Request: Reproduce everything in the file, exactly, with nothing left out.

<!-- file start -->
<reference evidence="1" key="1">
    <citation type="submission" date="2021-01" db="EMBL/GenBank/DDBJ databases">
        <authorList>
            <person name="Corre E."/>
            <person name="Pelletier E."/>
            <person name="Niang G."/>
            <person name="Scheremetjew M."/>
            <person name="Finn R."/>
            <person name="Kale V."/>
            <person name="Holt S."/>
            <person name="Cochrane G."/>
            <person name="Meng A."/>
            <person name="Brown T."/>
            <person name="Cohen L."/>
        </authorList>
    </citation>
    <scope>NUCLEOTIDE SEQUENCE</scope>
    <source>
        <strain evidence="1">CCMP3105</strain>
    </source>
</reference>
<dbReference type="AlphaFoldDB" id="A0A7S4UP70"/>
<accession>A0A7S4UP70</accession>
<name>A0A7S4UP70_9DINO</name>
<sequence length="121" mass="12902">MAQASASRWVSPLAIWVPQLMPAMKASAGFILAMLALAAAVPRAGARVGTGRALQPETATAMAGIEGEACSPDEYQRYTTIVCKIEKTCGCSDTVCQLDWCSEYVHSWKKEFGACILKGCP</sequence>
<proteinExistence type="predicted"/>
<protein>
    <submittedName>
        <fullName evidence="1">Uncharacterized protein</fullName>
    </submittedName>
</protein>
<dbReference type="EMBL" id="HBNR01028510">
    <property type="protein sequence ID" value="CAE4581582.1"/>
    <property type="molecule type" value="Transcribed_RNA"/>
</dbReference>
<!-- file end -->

<reference evidence="1" key="1">
    <citation type="submission" date="2021-01" db="EMBL/GenBank/DDBJ databases">
        <authorList>
            <person name="Corre E."/>
            <person name="Pelletier E."/>
            <person name="Niang G."/>
            <person name="Scheremetjew M."/>
            <person name="Finn R."/>
            <person name="Kale V."/>
            <person name="Holt S."/>
            <person name="Cochrane G."/>
            <person name="Meng A."/>
            <person name="Brown T."/>
            <person name="Cohen L."/>
        </authorList>
    </citation>
    <scope>NUCLEOTIDE SEQUENCE</scope>
    <source>
        <strain evidence="1">CCMP3105</strain>
    </source>
</reference>
<dbReference type="AlphaFoldDB" id="A0A7S4UP70"/>
<accession>A0A7S4UP70</accession>
<name>A0A7S4UP70_9DINO</name>
<sequence length="121" mass="12902">MAQASASRWVSPLAIWVPQLMPAMKASAGFILAMLALAAAVPRAGARVGTGRALQPETATAMAGIEGEACSPDEYQRYTTIVCKIEKTCGCSDTVCQLDWCSEYVHSWKKEFGACILKGCP</sequence>
<proteinExistence type="predicted"/>
<protein>
    <submittedName>
        <fullName evidence="1">Uncharacterized protein</fullName>
    </submittedName>
</protein>
<dbReference type="EMBL" id="HBNR01028510">
    <property type="protein sequence ID" value="CAE4581582.1"/>
    <property type="molecule type" value="Transcribed_RNA"/>
</dbReference>